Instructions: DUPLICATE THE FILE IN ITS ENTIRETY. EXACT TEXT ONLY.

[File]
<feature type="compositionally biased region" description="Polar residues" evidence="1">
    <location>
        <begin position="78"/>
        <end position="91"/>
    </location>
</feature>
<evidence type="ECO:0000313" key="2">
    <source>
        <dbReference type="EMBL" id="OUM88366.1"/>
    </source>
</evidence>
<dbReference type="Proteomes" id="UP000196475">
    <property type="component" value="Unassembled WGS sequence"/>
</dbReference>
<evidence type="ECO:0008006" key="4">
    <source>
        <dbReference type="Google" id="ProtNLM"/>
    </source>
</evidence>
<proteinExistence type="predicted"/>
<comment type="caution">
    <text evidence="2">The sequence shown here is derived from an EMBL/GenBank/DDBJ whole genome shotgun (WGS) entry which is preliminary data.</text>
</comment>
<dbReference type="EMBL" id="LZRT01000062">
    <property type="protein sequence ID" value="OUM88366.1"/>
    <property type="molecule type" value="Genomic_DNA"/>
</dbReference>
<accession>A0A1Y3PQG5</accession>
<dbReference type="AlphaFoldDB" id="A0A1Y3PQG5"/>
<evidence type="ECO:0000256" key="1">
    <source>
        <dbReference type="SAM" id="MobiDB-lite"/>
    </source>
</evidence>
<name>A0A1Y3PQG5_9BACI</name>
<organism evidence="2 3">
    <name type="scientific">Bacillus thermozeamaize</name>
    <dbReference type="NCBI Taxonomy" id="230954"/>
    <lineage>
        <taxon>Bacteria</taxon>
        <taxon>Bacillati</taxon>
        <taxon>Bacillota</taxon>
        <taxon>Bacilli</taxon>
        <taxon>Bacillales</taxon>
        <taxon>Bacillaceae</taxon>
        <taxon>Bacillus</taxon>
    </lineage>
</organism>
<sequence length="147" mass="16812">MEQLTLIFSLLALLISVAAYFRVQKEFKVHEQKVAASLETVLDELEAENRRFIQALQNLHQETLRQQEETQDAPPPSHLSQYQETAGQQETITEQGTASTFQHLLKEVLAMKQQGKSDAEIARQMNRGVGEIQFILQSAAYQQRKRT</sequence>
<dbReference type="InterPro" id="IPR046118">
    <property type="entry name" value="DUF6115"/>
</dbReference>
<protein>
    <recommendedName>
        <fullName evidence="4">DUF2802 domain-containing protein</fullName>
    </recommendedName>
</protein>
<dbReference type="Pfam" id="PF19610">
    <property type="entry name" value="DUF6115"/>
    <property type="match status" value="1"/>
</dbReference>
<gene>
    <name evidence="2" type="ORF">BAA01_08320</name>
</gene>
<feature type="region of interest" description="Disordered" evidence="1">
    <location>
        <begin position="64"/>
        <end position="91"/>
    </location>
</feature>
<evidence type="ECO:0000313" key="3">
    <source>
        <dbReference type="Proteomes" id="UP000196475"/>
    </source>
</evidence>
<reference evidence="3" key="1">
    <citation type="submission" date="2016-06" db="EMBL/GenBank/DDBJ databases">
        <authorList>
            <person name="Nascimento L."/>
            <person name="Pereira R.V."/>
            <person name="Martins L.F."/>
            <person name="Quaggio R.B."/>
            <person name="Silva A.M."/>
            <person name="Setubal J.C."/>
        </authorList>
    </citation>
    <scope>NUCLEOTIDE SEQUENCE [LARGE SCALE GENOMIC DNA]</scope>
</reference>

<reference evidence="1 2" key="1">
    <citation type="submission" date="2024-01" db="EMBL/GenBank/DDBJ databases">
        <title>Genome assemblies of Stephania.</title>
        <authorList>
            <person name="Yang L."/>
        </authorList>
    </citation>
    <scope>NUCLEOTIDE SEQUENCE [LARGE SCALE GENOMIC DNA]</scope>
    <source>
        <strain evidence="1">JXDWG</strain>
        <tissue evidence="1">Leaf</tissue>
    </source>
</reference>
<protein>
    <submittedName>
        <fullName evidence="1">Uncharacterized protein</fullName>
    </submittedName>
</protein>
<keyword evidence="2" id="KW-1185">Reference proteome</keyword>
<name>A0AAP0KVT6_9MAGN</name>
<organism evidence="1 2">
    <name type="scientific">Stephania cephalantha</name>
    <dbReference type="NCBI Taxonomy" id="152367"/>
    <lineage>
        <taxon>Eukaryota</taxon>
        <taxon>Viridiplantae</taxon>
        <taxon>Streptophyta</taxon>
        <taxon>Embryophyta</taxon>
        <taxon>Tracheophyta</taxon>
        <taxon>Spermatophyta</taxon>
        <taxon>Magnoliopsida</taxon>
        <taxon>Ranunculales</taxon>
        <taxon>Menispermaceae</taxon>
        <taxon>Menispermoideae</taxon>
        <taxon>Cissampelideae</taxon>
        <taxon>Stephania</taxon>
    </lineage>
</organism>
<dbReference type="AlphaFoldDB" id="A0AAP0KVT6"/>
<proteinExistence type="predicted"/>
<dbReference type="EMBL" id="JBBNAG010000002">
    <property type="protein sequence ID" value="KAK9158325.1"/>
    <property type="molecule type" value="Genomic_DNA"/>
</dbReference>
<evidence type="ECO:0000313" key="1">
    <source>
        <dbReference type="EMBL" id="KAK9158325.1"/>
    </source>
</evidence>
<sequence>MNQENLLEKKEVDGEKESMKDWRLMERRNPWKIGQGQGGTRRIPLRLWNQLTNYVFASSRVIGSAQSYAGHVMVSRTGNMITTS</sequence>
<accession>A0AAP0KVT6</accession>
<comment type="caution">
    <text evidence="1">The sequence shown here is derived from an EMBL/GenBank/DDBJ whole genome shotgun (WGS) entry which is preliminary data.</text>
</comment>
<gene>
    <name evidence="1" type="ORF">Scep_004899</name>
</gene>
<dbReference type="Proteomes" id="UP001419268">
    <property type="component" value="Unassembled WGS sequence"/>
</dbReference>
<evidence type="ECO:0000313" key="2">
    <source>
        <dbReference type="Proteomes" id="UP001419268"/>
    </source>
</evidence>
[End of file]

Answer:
<feature type="compositionally biased region" description="Polar residues" evidence="1">
    <location>
        <begin position="78"/>
        <end position="91"/>
    </location>
</feature>
<evidence type="ECO:0000313" key="2">
    <source>
        <dbReference type="EMBL" id="OUM88366.1"/>
    </source>
</evidence>
<dbReference type="Proteomes" id="UP000196475">
    <property type="component" value="Unassembled WGS sequence"/>
</dbReference>
<evidence type="ECO:0008006" key="4">
    <source>
        <dbReference type="Google" id="ProtNLM"/>
    </source>
</evidence>
<proteinExistence type="predicted"/>
<comment type="caution">
    <text evidence="2">The sequence shown here is derived from an EMBL/GenBank/DDBJ whole genome shotgun (WGS) entry which is preliminary data.</text>
</comment>
<dbReference type="EMBL" id="LZRT01000062">
    <property type="protein sequence ID" value="OUM88366.1"/>
    <property type="molecule type" value="Genomic_DNA"/>
</dbReference>
<accession>A0A1Y3PQG5</accession>
<dbReference type="AlphaFoldDB" id="A0A1Y3PQG5"/>
<evidence type="ECO:0000256" key="1">
    <source>
        <dbReference type="SAM" id="MobiDB-lite"/>
    </source>
</evidence>
<name>A0A1Y3PQG5_9BACI</name>
<organism evidence="2 3">
    <name type="scientific">Bacillus thermozeamaize</name>
    <dbReference type="NCBI Taxonomy" id="230954"/>
    <lineage>
        <taxon>Bacteria</taxon>
        <taxon>Bacillati</taxon>
        <taxon>Bacillota</taxon>
        <taxon>Bacilli</taxon>
        <taxon>Bacillales</taxon>
        <taxon>Bacillaceae</taxon>
        <taxon>Bacillus</taxon>
    </lineage>
</organism>
<sequence length="147" mass="16812">MEQLTLIFSLLALLISVAAYFRVQKEFKVHEQKVAASLETVLDELEAENRRFIQALQNLHQETLRQQEETQDAPPPSHLSQYQETAGQQETITEQGTASTFQHLLKEVLAMKQQGKSDAEIARQMNRGVGEIQFILQSAAYQQRKRT</sequence>
<dbReference type="InterPro" id="IPR046118">
    <property type="entry name" value="DUF6115"/>
</dbReference>
<protein>
    <recommendedName>
        <fullName evidence="4">DUF2802 domain-containing protein</fullName>
    </recommendedName>
</protein>
<dbReference type="Pfam" id="PF19610">
    <property type="entry name" value="DUF6115"/>
    <property type="match status" value="1"/>
</dbReference>
<gene>
    <name evidence="2" type="ORF">BAA01_08320</name>
</gene>
<feature type="region of interest" description="Disordered" evidence="1">
    <location>
        <begin position="64"/>
        <end position="91"/>
    </location>
</feature>
<evidence type="ECO:0000313" key="3">
    <source>
        <dbReference type="Proteomes" id="UP000196475"/>
    </source>
</evidence>
<reference evidence="3" key="1">
    <citation type="submission" date="2016-06" db="EMBL/GenBank/DDBJ databases">
        <authorList>
            <person name="Nascimento L."/>
            <person name="Pereira R.V."/>
            <person name="Martins L.F."/>
            <person name="Quaggio R.B."/>
            <person name="Silva A.M."/>
            <person name="Setubal J.C."/>
        </authorList>
    </citation>
    <scope>NUCLEOTIDE SEQUENCE [LARGE SCALE GENOMIC DNA]</scope>
</reference>

<reference evidence="1 2" key="1">
    <citation type="submission" date="2024-01" db="EMBL/GenBank/DDBJ databases">
        <title>Genome assemblies of Stephania.</title>
        <authorList>
            <person name="Yang L."/>
        </authorList>
    </citation>
    <scope>NUCLEOTIDE SEQUENCE [LARGE SCALE GENOMIC DNA]</scope>
    <source>
        <strain evidence="1">JXDWG</strain>
        <tissue evidence="1">Leaf</tissue>
    </source>
</reference>
<protein>
    <submittedName>
        <fullName evidence="1">Uncharacterized protein</fullName>
    </submittedName>
</protein>
<keyword evidence="2" id="KW-1185">Reference proteome</keyword>
<name>A0AAP0KVT6_9MAGN</name>
<organism evidence="1 2">
    <name type="scientific">Stephania cephalantha</name>
    <dbReference type="NCBI Taxonomy" id="152367"/>
    <lineage>
        <taxon>Eukaryota</taxon>
        <taxon>Viridiplantae</taxon>
        <taxon>Streptophyta</taxon>
        <taxon>Embryophyta</taxon>
        <taxon>Tracheophyta</taxon>
        <taxon>Spermatophyta</taxon>
        <taxon>Magnoliopsida</taxon>
        <taxon>Ranunculales</taxon>
        <taxon>Menispermaceae</taxon>
        <taxon>Menispermoideae</taxon>
        <taxon>Cissampelideae</taxon>
        <taxon>Stephania</taxon>
    </lineage>
</organism>
<dbReference type="AlphaFoldDB" id="A0AAP0KVT6"/>
<proteinExistence type="predicted"/>
<dbReference type="EMBL" id="JBBNAG010000002">
    <property type="protein sequence ID" value="KAK9158325.1"/>
    <property type="molecule type" value="Genomic_DNA"/>
</dbReference>
<evidence type="ECO:0000313" key="1">
    <source>
        <dbReference type="EMBL" id="KAK9158325.1"/>
    </source>
</evidence>
<sequence>MNQENLLEKKEVDGEKESMKDWRLMERRNPWKIGQGQGGTRRIPLRLWNQLTNYVFASSRVIGSAQSYAGHVMVSRTGNMITTS</sequence>
<accession>A0AAP0KVT6</accession>
<comment type="caution">
    <text evidence="1">The sequence shown here is derived from an EMBL/GenBank/DDBJ whole genome shotgun (WGS) entry which is preliminary data.</text>
</comment>
<gene>
    <name evidence="1" type="ORF">Scep_004899</name>
</gene>
<dbReference type="Proteomes" id="UP001419268">
    <property type="component" value="Unassembled WGS sequence"/>
</dbReference>
<evidence type="ECO:0000313" key="2">
    <source>
        <dbReference type="Proteomes" id="UP001419268"/>
    </source>
</evidence>